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05KINSHASA653 2005-04-18 11:27:00 CONFIDENTIAL Embassy Kinshasa
Cable title:  

KABILA: ELECTIONS PREPARATIONS UNDERWAY, 30 JUNE

Tags:   PGOV CG 
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1. (C) Ambassador met privately April 16 with President
Kabila, at the President's residence. In the wake of a very
positive presentation to the CIAT April 15 by Abbe Malu Malu
(President of the Independent Electoral Commission), in which
he outlined progress on electoral preparations, including the
launch of a public education campaign (septel), Ambassador
reiterated to President Kabila our ongoing support for the
transition as the best -- and indeed only -- route to
elections. He stressed that despite its diverse membership,
the CIAT likewise is completely unified on the need to finish
the transition as provided for by the Sun City Accords,
through the holding of free and fair democratic elections.
Kabila acknowledged the point, but noted that he wished the
CIAT were more active, and clearer in its pronouncements.
The Ambassador noted the difficulty of getting a multilateral
body to be active, but did raise the possibility of a visit
by at least some UNSC members in May as an indication of the
level of interest by CIAT members in ensuring electoral
success.



2. (C) The Ambassador noted that we are concerned about what
appears to be active efforts by some political elements not
party to the transition (note: particularly the UDPS, end
note) to foment social unrest by June 30 in an effort to
force a premature end to the transition. He emphasized that
we have a responsibility to American citizens to try to
ensure their safety and provide them the best possible advice
on what to do. Kabila said that he does not believe there
will be large-scale problems in June, in large part because
the government already is taking "measures" to respond. He
pointed to the launch (possibly as soon as the week of April
18) of a major communications strategy to educate the
population about what already has been done to prepare for
elections, and what remains to be done. This outreach, which
he said would be in coordination with Malu Malu's Independent
Electoral Commission, will involve "most" government
officials, including himself. He will address a joint
Senate-National Assembly meeting May 17 (following the
introduction of the formal request for a six-month extension
of the transition to enable elections to take place). He
expressed confidence that the Assembly will complete debate
on the constitution this month, as scheduled, allowing all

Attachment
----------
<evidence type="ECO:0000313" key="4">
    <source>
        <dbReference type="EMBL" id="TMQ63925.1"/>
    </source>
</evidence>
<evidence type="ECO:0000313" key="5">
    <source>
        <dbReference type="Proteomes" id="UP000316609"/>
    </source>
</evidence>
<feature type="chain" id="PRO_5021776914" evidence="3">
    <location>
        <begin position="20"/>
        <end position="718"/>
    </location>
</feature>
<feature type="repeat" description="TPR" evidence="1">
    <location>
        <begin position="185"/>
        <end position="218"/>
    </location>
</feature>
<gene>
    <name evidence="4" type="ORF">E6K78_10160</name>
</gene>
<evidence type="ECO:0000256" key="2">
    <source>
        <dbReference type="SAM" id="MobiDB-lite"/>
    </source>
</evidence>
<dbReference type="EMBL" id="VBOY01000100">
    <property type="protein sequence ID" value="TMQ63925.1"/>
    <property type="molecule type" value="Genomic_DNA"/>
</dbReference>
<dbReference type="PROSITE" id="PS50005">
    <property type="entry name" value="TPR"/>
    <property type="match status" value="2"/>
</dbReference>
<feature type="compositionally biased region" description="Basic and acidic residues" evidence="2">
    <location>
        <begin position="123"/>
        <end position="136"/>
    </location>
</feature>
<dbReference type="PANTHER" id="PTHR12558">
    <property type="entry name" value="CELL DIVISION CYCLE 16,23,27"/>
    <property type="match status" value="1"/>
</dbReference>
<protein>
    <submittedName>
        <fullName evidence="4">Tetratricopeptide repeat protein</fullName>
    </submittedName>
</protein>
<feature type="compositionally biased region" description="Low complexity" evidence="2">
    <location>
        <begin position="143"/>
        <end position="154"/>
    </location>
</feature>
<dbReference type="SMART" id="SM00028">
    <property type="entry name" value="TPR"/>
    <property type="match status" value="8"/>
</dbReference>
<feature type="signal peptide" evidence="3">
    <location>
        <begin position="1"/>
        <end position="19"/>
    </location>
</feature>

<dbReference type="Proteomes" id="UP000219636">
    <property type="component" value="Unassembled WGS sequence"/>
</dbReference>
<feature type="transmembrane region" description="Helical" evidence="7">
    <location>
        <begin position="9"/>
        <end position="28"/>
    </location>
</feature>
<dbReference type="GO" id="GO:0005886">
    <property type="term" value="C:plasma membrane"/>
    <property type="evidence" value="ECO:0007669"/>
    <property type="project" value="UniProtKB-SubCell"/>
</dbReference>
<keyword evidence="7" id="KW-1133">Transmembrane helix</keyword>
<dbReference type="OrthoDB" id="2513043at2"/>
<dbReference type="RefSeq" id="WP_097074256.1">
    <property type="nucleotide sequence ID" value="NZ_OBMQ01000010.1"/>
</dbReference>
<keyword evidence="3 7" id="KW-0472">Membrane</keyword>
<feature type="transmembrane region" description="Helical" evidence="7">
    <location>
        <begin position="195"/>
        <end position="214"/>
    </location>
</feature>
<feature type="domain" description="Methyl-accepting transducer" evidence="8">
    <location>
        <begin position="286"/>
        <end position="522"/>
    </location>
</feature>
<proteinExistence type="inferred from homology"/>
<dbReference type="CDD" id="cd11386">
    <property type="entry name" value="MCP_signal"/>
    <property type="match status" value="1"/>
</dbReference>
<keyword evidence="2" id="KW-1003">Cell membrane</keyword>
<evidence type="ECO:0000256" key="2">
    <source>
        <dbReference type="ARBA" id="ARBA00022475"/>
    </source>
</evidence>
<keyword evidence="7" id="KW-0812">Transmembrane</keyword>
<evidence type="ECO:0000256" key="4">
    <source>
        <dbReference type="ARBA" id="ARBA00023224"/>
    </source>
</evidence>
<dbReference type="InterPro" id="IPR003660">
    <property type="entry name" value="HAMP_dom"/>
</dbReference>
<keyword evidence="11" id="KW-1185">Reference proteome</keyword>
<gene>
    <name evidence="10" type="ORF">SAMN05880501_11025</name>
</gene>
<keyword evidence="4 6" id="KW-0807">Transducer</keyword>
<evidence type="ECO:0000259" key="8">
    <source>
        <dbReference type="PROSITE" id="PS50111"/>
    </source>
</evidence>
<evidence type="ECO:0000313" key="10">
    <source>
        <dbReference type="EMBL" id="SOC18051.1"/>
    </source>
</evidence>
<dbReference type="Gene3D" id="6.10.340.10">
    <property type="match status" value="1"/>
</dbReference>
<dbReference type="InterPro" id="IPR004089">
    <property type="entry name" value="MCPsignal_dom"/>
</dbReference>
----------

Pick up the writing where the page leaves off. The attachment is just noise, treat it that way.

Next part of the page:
other electoral preparations to fall into place.



3. (C) Returning more directly to the possible problem of
security in June, Kabila said that the government will take
all necessary security measures to ensure that large-scale
problems do not occur. He also reminded the Ambassador that
"Kinshasa is not the country," implying that despite the
relatively shrill rhetoric from the disaffected currently
taking place in Kinshasa, the rest of the DRC would not be as
subject to disturbances. He said he had met recently with
some members of PALU (one of the most aggressive "opposition"
elements currently promoting an end to the transistion), and
said dismissively that they are not even unified themselves.
The Ambassador pointed out that the UDPS, however, has a much
larger following, is present in many places other than
Kinshasa, such as the Kasais, and is much more unified.



4. (U) Kabila asked whether it was true that UDPS leader
Etienne Tshishekedi had been officially invited to visit
Washington. The Ambassador said there had been no invitation
and that a US visit seems to be just a rumor as Tshishekdi's
advisor, Mukendi, had told us April 14 that no visit is
planned. (Comment: UDPS supporters had been putting
together a visit with appointments requested in Washington
and New York, despite Mukendi's denials, as several officials
in the Department and elsewhere had been contacted. The
suggested visit may have been canceled because Tshishekedi
was not being received at what he considered a sufficiently
high level. Alternatively, it may have been that UPDS
supporters had been working on the visit without Tshishekdi's
full approval. End Comment.) Kabila said he was pleased, in
this instance, to have been deceived by a rumor, and added
that "one man" cannot be allowed to set the country back
forty years.



5. (C) Kabila asked if the Ambassador had heard anything
about President Kagame's visit to Washington and April 15
meeting with President Bush. Ambassador replied that he had
not yet received a read-out on the meeting, while noting that
the Congolese need to follow-up quickly on their initial
success with the FDLR announcement in Rome. The decision to
disarm needs to be implemented, he stressed, noting as well
that it will be helpful if Kigali makes this process as easy
as possible.



6. (C) In closing, President Kabila raised the question of
HIPC debt relief for the DRC. The Ambassador responded that
he is hopeful that we soon will receive sufficient funding to
enable interest payments to be paid for the next two years,
and hopes that we therefore will quickly be able to offer a
rescheduling agreement.
DOUHGERTY